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The Observer

KSL Breathe Sessions help students relax

Ellen Chen, Contributing reporter

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First launched at the end of fall 2016, “Breathe” at Kelvin Smith Library (KSL) has now been extended into a semester-long program to help students destress and relax throughout the school year.

The series, sponsored by ConnectCWRU, University Health and Counseling Services (UHCS) and KSL, consists of mini interactive relaxation sessions that aim to help students reduce stress and promote resilience. “Breathe” will take place at KSL every Friday from 1 p.m.-1:30 p.m., starting Jan. 27 and ending on May 12. Students have the options to either drop-in for few minutes or attend the whole 30 minute session.

According to Patricia Sinclair, associate director of the Services for Outreach, Prevention and Care for Trauma-affected Students at UHCS, the sessions incorporate a variety of relaxation techniques including peer-led yoga, mindfulness meditation, guided imagery, deep breathing and progressive muscle relaxation.

There are two different “Breathe” programs listed on the KSL website: the more active “Sun Salutation Yoga” that requires moving and the static “Mindfulness Relaxation” that induces inner peace. The “Sun Salutation Yoga” is peer-led to help students build mind-body interactions. Sometimes there will be some non-yoga body movements that further enhance mind-body connections. On the other hand, “Mindfulness Relaxation” is a guided meditation led by a range of persons, from associate directors to clinical staff to trained students. These meditations employ “Lion Mind,” which helps students become aware of how easily they get distracted and show them ways to focus.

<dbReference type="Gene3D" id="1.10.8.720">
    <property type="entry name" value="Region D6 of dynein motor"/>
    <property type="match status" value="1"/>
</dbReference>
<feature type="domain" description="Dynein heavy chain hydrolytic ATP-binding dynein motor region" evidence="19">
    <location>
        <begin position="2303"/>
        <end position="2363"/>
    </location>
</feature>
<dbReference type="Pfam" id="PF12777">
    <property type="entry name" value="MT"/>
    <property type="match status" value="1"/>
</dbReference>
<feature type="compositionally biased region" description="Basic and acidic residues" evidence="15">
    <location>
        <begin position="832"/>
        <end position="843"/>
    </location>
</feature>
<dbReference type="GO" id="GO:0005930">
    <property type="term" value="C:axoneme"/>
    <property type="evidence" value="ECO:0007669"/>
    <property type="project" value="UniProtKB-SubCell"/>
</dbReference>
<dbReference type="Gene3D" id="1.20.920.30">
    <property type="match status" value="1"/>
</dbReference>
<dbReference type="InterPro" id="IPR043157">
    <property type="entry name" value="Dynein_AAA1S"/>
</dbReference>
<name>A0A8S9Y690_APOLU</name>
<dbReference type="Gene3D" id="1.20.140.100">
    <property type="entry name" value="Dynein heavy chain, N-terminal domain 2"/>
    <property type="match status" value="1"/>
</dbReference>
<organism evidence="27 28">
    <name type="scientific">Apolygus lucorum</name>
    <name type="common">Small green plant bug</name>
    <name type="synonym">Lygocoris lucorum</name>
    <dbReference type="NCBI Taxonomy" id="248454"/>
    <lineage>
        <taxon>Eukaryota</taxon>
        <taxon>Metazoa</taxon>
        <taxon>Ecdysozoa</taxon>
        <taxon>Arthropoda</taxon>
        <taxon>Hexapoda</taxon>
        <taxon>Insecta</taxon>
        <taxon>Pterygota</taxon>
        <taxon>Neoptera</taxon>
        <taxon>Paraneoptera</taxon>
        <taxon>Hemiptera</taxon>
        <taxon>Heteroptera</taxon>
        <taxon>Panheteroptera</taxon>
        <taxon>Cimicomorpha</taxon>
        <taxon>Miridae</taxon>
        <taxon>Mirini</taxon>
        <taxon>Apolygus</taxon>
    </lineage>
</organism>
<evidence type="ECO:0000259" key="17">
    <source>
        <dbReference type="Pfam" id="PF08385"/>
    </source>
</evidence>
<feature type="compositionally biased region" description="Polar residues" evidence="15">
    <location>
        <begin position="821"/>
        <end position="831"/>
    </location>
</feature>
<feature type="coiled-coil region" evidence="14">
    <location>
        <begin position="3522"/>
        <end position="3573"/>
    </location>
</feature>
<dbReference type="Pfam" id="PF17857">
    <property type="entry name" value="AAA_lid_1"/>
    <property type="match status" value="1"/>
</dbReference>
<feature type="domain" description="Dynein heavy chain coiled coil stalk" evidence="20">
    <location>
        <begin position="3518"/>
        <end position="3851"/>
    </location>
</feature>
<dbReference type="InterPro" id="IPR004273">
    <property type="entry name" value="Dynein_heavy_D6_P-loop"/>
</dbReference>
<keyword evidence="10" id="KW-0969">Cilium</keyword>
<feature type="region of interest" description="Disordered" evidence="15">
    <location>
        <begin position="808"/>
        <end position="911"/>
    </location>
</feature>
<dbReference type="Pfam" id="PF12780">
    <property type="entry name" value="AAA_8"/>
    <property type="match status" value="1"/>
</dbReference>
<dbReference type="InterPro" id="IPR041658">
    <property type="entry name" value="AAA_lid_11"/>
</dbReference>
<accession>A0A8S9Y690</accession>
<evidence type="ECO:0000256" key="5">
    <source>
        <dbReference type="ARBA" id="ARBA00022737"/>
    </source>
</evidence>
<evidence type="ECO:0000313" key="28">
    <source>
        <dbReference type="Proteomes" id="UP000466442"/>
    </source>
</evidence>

The “Breathe” series also take special requests to present their programs to classes, organizations and workshops.

“Last Saturday, we had a workshop in which we incorporated Yoga and 45 minutes of medication techniques,” said Sinclair.  

According to Sinclair, “Breathe” was established to help students relax, take a break from their work and to actively “breathe.”

“That [the program] sounds interesting. If I had the time, I would definitely go and check it out,” said first-year student Jiahui Ma.

Sinclair stressed the importance of the initiative, as it not only helps students relax, but also provides techniques they can use on their own.

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Case Western Reserve University's independent student news source
KSL Breathe Sessions help students relax